BY FARNOOSH TORABI
Special to amNewYork
July 31, 2006
Dec. 25, 1973, was a relatively dark holiday in America.
Homes and department stores went without Christmas lights after President Richard Nixon urged Americans to conserve during the Arab oil embargo.
"I remember my father dictating a letter [to the government], and the Secretary rejecting it," said Richard Adler, co-owner of Kurt S. Adler Inc, a now 60-year-old family business started by his immigrant dad, who passed away last year.
The business imports and creates Christmas decor, ornaments and toys.
"Dad was upset for the obvious reasons," said Adler, noting that was probably the last time the Christmas industry hit a low point.
Today, there are new, longer-term challenges facing the industry, especially in Manhattan.
The once-bustling Christmas district in and around 23rd Street has taken a hit over the past decade amid store consolidation, Wal-Mart's pricing pressure and the city's ongoing condo development.
Several businesses have moved to Atlanta, which recently supplanted New York as the center of the Christmas industry because of costs and the fact that most of the early-buying now happens in that city.
"There are more showrooms there," Adler said.
His family recently left its home in the Toy Center on 23rd Street after 40 years because of news that the commercial space was going condo. The family business now works out of a 30,000-square-foot space inside the commercial building on 7 W. 34th Street.
"They wanted us out, and we accommodated them," Adler said.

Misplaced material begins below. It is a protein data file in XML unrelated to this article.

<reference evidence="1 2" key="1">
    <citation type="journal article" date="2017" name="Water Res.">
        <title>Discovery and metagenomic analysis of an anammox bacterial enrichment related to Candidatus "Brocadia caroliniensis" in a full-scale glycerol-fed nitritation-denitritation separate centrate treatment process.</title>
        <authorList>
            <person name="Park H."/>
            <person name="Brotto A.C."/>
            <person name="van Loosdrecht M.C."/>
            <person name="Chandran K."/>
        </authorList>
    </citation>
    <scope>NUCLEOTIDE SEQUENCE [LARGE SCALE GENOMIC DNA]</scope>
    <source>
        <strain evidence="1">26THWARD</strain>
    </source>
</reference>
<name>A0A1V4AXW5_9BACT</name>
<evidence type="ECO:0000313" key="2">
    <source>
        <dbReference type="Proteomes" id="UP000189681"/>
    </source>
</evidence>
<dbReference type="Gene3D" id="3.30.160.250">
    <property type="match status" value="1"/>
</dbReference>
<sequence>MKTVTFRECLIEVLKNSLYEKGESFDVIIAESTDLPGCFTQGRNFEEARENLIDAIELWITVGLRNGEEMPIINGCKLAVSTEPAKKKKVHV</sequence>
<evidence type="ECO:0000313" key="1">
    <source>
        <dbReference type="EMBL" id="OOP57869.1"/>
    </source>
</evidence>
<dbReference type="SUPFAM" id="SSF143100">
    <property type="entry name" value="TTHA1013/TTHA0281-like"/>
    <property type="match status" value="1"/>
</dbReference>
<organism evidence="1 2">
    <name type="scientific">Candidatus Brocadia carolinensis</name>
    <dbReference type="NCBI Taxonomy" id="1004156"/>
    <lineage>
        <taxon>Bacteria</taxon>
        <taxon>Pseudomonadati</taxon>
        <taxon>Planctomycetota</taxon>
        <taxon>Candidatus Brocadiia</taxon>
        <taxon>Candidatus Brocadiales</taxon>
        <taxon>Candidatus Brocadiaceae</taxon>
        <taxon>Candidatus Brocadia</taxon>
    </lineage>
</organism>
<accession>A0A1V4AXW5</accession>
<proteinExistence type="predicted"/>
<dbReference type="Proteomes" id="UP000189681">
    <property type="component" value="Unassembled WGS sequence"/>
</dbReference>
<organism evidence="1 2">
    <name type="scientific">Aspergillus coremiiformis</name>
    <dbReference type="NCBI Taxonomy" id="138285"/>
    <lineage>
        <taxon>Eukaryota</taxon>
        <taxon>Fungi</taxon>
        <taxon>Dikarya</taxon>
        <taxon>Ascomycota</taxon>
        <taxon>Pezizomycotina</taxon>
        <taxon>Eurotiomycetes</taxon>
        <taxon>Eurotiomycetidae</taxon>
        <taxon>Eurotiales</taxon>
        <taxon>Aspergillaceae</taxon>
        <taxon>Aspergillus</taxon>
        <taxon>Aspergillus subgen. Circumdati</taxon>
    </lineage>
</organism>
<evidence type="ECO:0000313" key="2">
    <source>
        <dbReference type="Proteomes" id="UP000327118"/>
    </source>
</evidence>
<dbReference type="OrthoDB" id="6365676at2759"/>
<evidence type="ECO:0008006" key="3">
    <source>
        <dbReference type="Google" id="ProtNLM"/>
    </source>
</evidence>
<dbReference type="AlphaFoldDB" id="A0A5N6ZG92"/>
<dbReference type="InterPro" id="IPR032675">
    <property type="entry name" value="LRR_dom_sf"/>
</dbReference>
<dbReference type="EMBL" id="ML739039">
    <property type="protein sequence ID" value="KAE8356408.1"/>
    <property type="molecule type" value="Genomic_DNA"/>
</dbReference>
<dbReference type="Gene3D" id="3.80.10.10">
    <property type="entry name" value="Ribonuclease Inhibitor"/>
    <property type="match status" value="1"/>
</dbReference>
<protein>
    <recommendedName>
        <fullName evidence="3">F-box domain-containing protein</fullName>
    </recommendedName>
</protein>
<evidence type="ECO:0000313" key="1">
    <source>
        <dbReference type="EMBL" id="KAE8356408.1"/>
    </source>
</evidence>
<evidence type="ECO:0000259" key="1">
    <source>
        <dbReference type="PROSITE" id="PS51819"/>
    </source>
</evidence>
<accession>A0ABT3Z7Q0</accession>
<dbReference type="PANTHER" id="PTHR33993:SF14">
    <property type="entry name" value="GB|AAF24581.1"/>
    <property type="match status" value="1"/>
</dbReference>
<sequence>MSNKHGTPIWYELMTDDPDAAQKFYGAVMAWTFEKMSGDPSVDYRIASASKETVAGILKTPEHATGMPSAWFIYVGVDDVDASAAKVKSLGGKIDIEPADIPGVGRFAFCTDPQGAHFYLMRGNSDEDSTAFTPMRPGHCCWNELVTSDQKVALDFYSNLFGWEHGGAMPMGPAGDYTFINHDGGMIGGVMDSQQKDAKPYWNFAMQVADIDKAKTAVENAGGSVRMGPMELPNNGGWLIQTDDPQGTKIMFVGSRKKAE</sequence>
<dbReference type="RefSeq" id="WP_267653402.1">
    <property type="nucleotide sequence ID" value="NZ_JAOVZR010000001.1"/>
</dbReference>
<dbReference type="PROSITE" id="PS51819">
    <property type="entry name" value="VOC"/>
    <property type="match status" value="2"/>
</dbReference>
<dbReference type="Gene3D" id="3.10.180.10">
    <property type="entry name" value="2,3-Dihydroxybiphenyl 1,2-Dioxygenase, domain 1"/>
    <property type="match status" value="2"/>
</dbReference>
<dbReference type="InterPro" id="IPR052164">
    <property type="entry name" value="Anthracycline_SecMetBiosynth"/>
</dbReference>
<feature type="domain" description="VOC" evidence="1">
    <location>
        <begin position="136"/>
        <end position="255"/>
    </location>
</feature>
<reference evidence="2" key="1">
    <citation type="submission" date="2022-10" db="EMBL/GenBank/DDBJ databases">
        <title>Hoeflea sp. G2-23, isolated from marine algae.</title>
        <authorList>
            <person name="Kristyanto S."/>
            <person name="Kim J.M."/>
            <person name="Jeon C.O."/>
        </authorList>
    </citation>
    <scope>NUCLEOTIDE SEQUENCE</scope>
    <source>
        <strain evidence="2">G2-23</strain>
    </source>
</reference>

But the move has also fit the needs of the Adlers and symbolizes a bigger trend for the Christmas-goods industry in New York, he said. Christmas is no longer just a submarket of the toy industry.
"The buyers used to be toys buyers, and that's why we were in the Toy Center," he said. "Now there are more gift buyers or specialized buyers."
Being on 34th Street offers the business more proximity to the fashion, gift and accessories districts. Fellow holiday goods wholesaler Department 56 is also in the same building.
While the family was fortunate to find a fitting place to relocate, Adler says the success of Kurt S. Adler Inc. lies more in its adaptability to changes in the industry, a commitment to its customers and its work ethic.
That is why, he said, the business has been able to expand and provide 20,000 products to 8,000 retailers in 25 countries.
"Our imports department -- which is the biggest unit -- works seriously this time of year, just like Santa's elves," said Adler.
Next on the horizon: The business is revving up for the annual accessories show held in August at the Jacob K. Javits Center.
"It's a chance to meet the smaller customers, the mom-and-pops," he said.
Farnoosh Torabi is a video correspondent for thestreet.com. amSmallBusinessfirstname.lastname@example.org.
Copyright 2006 Newsday Inc.